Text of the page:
Estate Tax

Estate Tax

Back in 2001, Congress altered the law on estate taxes, developing estate tax exemptions that altered over the years. In 2008, the exemption from federal estate tax is set at $2 million. If you have one dollar more than that number, your excess will be taxed at 45 percent plus, depending upon the quantity of the excess.

According to this legislation, the federal estate tax exemption amount was to increase in 2009 to $3.5 million and in 2010, the federal estate tax was abolished for a year. Although your estate might not go through federal estate tax if you were to pass in 2010, your estate will not receive a “stepped up” basis because year. In other words, your estate is “trading” the federal estate tax for the capital gains tax because one year.
As this law now exists, in 2011, the federal estate tax exemption is scheduled to come back at the $1 million

Despite that there is only one year left prior to the federal estate tax is repealed and then bounce back with a $1 million exemption and a higher leading tax rate, Congress has actually failed to act. Some years earlier, there was a motion to eliminate the federal estate tax entirely, as the idea was that a person paid taxes of lots of varieties all their lives and must be allowed to move the balance of their properties tax free to their children. Despite this truth, Congress rather entered into this compromise and has stopped working to put estate tax reform on the front burner.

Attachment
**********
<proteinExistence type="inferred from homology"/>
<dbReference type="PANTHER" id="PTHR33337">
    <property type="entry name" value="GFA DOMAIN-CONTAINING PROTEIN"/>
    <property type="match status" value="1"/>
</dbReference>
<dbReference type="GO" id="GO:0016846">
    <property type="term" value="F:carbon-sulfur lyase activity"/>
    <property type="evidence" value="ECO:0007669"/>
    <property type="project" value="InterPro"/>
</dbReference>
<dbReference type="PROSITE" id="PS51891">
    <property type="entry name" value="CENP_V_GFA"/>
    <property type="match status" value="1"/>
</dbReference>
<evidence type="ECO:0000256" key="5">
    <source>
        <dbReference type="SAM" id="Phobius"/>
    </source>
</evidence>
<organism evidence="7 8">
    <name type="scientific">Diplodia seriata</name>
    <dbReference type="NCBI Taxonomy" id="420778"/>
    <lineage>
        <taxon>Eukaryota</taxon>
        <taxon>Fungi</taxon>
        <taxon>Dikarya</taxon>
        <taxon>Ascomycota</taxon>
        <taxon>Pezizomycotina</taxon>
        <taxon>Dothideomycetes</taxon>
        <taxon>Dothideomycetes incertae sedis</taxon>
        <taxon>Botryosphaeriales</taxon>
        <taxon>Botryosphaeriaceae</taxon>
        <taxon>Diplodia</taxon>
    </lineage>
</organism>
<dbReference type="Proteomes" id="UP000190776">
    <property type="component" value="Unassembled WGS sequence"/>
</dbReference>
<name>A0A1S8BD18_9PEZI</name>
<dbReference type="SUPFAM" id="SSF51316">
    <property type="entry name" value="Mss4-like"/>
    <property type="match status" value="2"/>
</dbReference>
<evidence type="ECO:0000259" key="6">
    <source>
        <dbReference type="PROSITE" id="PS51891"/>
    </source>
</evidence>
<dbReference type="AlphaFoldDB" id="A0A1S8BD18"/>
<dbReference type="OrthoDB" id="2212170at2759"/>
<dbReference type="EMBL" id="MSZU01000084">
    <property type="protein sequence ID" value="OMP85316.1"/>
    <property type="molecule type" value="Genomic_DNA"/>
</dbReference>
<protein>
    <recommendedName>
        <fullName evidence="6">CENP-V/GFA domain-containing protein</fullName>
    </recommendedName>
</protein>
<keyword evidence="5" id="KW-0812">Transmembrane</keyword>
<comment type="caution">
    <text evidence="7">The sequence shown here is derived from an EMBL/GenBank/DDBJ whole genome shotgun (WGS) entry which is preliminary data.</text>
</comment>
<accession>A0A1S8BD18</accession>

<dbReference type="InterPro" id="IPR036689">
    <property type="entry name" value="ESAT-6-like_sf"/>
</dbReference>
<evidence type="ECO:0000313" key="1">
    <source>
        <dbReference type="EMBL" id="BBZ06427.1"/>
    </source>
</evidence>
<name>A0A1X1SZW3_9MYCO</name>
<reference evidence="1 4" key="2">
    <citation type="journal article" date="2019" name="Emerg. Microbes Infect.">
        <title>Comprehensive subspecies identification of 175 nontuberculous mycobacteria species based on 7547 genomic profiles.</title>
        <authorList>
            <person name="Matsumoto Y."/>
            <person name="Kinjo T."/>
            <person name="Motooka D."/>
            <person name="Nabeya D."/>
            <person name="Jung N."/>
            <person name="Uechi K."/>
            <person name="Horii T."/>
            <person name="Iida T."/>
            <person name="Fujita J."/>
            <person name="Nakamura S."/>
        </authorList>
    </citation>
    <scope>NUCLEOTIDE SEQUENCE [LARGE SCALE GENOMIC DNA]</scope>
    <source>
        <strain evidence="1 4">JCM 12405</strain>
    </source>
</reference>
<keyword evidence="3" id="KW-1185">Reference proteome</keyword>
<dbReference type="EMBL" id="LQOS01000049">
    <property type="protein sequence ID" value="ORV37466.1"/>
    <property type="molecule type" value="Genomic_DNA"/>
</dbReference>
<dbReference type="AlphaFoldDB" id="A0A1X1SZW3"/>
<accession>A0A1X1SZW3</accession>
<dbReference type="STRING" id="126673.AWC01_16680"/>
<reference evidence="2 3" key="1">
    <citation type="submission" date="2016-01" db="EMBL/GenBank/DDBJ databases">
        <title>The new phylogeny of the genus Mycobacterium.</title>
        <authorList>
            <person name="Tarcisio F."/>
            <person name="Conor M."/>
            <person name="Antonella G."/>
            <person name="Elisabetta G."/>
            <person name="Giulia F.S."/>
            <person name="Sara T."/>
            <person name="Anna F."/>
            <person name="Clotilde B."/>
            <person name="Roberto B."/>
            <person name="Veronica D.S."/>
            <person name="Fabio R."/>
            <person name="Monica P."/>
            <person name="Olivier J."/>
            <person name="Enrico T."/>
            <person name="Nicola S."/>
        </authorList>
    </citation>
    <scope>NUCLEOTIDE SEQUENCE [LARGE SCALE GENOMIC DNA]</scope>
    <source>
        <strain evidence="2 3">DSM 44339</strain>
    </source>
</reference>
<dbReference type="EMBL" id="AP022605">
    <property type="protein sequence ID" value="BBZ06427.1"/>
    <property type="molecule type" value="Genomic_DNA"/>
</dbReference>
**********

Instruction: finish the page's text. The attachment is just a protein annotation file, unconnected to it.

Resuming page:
This absence of action by Congress has actually triggered individuals to be on a roller coaster, needing to monitor their account variations on an annual basis to determine how the law because year will apply to them. The conventional knowledge was that Congress would act at some point before the 2010 reset of the exemption to make a more irreversible reform. In March, some members of the Senate Financing Committee stated a spending plan resolution that included a nonbinding change that would freeze the estate tax at 2009 levels, suggesting that $3.5 million worth of an estate would be exempt (or $7 million for a couple, if correctly structured). The remainder of the estate above the exemption would then be taxed at 45 percent. There have been a number of other proposals advanced, a few of which are more generous federal estate tax exemptions.

Until Congress acts, be prepared to ride the roller coaster!

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